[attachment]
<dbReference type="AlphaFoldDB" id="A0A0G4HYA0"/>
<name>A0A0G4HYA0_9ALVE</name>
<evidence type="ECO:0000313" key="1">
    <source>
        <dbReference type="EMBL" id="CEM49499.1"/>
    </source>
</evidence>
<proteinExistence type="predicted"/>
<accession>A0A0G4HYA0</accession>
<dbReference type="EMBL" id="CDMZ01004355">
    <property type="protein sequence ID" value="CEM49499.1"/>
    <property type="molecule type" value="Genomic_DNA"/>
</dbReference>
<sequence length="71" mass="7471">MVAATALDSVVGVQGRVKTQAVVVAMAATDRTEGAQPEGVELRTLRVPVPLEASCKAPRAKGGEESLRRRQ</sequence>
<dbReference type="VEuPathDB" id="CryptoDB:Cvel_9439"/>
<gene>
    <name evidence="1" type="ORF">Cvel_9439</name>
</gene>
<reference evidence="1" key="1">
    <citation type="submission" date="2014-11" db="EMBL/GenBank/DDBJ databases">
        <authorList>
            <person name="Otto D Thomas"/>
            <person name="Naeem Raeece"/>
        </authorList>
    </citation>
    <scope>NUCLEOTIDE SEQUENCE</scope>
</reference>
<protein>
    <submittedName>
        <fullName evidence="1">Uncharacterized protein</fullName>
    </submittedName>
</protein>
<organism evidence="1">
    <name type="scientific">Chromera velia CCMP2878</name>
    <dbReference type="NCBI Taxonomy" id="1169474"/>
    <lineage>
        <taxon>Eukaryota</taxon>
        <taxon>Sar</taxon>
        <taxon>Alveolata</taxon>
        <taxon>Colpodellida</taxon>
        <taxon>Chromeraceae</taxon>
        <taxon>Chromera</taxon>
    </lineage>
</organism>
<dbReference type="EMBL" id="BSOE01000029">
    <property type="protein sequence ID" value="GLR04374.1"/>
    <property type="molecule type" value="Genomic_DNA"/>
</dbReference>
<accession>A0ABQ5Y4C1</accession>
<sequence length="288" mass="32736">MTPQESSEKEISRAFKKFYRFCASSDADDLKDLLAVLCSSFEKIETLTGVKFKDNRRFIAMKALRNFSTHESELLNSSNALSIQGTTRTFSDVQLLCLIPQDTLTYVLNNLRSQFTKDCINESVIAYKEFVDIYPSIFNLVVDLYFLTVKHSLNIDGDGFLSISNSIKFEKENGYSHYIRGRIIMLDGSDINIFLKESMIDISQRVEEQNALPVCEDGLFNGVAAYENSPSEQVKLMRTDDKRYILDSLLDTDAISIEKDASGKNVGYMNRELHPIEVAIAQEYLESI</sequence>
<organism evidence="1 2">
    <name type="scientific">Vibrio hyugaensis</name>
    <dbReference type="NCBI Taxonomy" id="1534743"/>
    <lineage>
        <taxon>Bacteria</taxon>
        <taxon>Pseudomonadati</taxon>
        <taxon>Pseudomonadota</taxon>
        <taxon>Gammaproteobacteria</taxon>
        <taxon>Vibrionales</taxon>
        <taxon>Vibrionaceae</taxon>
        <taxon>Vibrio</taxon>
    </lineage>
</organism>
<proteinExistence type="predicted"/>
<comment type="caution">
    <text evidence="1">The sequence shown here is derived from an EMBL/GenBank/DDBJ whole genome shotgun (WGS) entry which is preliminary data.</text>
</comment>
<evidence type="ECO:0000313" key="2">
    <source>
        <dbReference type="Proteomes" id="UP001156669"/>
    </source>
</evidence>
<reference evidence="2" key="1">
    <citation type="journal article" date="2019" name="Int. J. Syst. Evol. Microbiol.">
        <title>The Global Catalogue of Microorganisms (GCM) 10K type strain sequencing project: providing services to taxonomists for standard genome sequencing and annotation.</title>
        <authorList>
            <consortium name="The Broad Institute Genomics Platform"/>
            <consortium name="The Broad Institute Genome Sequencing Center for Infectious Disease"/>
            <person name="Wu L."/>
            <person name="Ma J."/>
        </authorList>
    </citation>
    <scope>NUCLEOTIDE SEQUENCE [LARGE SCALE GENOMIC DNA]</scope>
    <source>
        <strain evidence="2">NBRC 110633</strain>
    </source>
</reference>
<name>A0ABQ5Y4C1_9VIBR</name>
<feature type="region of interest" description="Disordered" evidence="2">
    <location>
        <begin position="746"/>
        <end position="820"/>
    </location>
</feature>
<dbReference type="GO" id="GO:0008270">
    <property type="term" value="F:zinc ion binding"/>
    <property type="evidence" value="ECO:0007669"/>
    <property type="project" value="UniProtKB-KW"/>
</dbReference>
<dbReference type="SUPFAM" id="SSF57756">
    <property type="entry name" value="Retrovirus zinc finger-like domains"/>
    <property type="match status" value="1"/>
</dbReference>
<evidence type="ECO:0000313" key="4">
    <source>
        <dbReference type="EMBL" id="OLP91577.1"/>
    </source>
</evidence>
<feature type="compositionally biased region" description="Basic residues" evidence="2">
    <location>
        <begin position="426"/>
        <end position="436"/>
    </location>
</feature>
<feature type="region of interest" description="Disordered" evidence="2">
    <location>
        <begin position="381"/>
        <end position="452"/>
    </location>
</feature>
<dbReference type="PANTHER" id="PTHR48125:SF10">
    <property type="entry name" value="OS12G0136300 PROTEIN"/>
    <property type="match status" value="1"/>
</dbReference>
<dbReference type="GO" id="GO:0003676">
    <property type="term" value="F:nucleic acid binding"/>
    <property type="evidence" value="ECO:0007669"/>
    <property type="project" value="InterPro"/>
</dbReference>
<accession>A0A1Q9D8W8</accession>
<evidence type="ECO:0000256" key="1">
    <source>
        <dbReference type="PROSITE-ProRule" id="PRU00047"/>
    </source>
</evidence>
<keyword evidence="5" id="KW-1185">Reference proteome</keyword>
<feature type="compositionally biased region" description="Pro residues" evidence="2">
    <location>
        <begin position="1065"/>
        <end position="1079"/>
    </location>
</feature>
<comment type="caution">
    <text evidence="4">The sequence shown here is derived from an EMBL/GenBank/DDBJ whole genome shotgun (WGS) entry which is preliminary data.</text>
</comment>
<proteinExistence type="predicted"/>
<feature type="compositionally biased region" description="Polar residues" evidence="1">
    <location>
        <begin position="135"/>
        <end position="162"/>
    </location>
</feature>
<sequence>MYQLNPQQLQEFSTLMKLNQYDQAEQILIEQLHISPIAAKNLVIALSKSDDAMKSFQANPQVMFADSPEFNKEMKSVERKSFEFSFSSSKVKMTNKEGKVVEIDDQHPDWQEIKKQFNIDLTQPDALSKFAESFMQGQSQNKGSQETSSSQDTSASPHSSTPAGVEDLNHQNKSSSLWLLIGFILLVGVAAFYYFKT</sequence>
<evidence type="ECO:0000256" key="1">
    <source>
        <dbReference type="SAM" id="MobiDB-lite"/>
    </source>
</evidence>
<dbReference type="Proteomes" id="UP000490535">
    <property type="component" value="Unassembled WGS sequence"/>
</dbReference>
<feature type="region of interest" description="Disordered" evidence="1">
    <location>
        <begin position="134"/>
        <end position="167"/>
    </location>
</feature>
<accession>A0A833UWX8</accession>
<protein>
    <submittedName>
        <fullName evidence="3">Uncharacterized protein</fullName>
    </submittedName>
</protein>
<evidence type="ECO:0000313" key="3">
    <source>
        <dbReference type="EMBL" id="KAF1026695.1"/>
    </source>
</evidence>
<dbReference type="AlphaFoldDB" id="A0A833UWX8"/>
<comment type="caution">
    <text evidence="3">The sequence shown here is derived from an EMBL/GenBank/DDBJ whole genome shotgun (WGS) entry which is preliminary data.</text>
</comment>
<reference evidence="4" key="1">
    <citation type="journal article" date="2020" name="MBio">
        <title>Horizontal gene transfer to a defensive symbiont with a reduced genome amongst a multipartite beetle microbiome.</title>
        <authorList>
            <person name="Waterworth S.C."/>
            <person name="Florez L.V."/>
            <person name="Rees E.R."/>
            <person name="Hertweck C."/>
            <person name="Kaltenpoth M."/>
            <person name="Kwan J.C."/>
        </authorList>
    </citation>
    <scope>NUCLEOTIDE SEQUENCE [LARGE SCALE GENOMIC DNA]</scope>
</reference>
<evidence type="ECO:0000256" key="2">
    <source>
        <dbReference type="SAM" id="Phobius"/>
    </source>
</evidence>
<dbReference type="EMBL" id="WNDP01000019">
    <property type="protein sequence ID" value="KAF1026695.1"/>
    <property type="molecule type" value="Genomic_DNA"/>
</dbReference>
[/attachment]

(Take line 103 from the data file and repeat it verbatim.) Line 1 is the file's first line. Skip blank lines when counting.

</dbReference>